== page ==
Good news: Americans can freak out about coronavirus and climate change at the same time
After decades of inaction on cutting carbon emissions, worries about the heating planet are now competing with a historic pandemic.
Imagine that you’ve lost your job. (Since total unemployment claims skyrocketed to 36 million last week, you may not have to imagine.) You’re not just worried about catching a deadly infectious disease, you’re also anxious about how to pay the bills and how to put food on the table. Who has the mental space left to care about catastrophic climate change?
The answer, according to a new report from Yale and George Mason universities, is a majority of Americans. Even as the coronavirus pandemic has infected over 1.5 million people in the United States, two-thirds of Americans are still worried about climate change.
Researchers surveyed 1,029 adults in the U.S. between April 7 and April 14, one of the most intense weeks of the coronavirus crisis. They found that a record-tying 73 percent of Americans believed that global warming was happening, and that about six in 10 Americans understand that it’s human-caused.
Even more remarkable, researchers said, was the fact that 66 percent of Americans surveyed were at least “somewhat worried” about global warming, and a quarter of them were “very worried.” After decades of inaction on cutting carbon emissions, worries about the heating planet are now competing with a historic pandemic.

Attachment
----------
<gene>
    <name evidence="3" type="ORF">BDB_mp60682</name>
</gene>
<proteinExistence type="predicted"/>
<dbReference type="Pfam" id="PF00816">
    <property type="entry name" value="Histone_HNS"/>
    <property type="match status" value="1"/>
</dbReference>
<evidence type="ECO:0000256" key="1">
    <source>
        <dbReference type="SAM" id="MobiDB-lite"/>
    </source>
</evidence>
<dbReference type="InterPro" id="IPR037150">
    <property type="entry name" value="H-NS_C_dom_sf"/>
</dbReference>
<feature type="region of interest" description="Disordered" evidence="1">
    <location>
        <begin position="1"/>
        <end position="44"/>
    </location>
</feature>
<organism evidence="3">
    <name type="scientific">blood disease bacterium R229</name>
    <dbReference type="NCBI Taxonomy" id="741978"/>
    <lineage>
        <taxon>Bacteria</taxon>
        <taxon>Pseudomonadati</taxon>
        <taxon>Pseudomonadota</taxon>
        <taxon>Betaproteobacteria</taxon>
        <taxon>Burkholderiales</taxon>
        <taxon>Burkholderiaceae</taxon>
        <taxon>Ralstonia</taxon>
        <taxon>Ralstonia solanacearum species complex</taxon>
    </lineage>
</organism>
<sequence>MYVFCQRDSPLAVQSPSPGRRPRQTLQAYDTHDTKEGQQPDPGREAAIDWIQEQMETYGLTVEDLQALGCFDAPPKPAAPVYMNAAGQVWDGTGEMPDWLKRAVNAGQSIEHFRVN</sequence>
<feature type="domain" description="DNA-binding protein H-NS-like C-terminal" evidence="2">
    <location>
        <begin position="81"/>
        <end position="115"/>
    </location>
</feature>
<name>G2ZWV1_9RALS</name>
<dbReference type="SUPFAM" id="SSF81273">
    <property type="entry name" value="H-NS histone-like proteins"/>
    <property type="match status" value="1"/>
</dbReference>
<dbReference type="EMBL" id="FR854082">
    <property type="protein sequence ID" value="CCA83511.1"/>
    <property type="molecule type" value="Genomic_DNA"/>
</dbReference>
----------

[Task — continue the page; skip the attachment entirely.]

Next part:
“Cognitive psychologists talk about a ‘finite pool of worry,’” said Ed Maibach, a professor at George Mason University who studies climate communication, and one of the authors of the report. “The hypothesis is that people can only worry about so many things at any one time.” Researchers expected that their respondents — whose brains were filled with concerns about COVID-19 — would have other things on their minds.
There was a sharp drop in concern about climate change following the 2008 financial crisis, which led some experts to speculate that Americans simply didn’t have enough bandwidth to stress over a crashing economy and an overheated planet. That also coincided with “the climate denial industry going into hyperdrive,” Maibach said. Fossil fuel companies and conservative groups at the time were spending millions of dollars attempting to discredit and hamstring mainstream climate science.
But according to the study, the global pandemic and lockdown are not turning Americans away from the looming problem of climate change. The latest figures add to a trend of increasing belief in global warming since 2015, which some have attributed to changing demographics and impossible-to-ignore consequences of climate change in everyday life — like record temperatures and record-shattering heat waves around the world. Maibach said that more than half of Americans see climate change as a threat to the health of their communities, an increase of 15 percentage points over the past five or six years.
“It’s one thing to understand that climate change is real, and it’s threatening polar bears,” said Maibach. “It’s an entirely different thing to understand that climate change is real, and it’s threatening me and my children.”